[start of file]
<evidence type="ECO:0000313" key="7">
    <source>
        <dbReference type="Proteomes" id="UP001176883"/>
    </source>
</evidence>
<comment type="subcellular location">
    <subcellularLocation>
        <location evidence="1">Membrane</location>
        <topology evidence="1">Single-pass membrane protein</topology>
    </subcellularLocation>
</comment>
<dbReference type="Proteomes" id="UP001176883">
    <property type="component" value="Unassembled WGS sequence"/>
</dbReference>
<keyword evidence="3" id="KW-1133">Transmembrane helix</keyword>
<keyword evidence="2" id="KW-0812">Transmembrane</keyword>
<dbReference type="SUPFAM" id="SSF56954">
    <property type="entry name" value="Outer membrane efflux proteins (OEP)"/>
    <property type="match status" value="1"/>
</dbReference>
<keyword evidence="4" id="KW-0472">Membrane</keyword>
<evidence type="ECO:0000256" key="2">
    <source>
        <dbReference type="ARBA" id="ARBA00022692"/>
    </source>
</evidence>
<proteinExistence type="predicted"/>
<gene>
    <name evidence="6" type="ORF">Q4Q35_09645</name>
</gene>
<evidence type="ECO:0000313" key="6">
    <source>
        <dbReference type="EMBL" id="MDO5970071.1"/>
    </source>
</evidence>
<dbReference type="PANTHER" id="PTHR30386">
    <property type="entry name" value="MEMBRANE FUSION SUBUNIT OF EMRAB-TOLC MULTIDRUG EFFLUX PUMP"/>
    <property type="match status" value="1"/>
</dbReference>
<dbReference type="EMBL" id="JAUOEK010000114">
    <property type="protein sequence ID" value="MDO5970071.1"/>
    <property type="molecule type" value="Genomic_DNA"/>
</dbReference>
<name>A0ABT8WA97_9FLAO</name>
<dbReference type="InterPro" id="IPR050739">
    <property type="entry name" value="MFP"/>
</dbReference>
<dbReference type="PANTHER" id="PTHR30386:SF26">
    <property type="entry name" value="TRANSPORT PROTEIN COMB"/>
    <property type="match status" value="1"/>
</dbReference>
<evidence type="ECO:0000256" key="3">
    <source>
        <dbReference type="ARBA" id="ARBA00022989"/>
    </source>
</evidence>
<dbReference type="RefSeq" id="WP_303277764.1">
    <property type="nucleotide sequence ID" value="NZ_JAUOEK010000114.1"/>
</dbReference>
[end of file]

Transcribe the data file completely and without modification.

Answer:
<evidence type="ECO:0000313" key="7">
    <source>
        <dbReference type="Proteomes" id="UP001176883"/>
    </source>
</evidence>
<comment type="subcellular location">
    <subcellularLocation>
        <location evidence="1">Membrane</location>
        <topology evidence="1">Single-pass membrane protein</topology>
    </subcellularLocation>
</comment>
<dbReference type="Proteomes" id="UP001176883">
    <property type="component" value="Unassembled WGS sequence"/>
</dbReference>
<keyword evidence="3" id="KW-1133">Transmembrane helix</keyword>
<keyword evidence="2" id="KW-0812">Transmembrane</keyword>
<dbReference type="SUPFAM" id="SSF56954">
    <property type="entry name" value="Outer membrane efflux proteins (OEP)"/>
    <property type="match status" value="1"/>
</dbReference>
<keyword evidence="4" id="KW-0472">Membrane</keyword>
<evidence type="ECO:0000256" key="2">
    <source>
        <dbReference type="ARBA" id="ARBA00022692"/>
    </source>
</evidence>
<proteinExistence type="predicted"/>
<gene>
    <name evidence="6" type="ORF">Q4Q35_09645</name>
</gene>
<evidence type="ECO:0000313" key="6">
    <source>
        <dbReference type="EMBL" id="MDO5970071.1"/>
    </source>
</evidence>
<dbReference type="PANTHER" id="PTHR30386">
    <property type="entry name" value="MEMBRANE FUSION SUBUNIT OF EMRAB-TOLC MULTIDRUG EFFLUX PUMP"/>
    <property type="match status" value="1"/>
</dbReference>
<dbReference type="EMBL" id="JAUOEK010000114">
    <property type="protein sequence ID" value="MDO5970071.1"/>
    <property type="molecule type" value="Genomic_DNA"/>
</dbReference>
<name>A0ABT8WA97_9FLAO</name>
<dbReference type="InterPro" id="IPR050739">
    <property type="entry name" value="MFP"/>
</dbReference>
<dbReference type="PANTHER" id="PTHR30386:SF26">
    <property type="entry name" value="TRANSPORT PROTEIN COMB"/>
    <property type="match status" value="1"/>
</dbReference>
<evidence type="ECO:0000256" key="3">
    <source>
        <dbReference type="ARBA" id="ARBA00022989"/>
    </source>
</evidence>
<dbReference type="RefSeq" id="WP_303277764.1">
    <property type="nucleotide sequence ID" value="NZ_JAUOEK010000114.1"/>
</dbReference>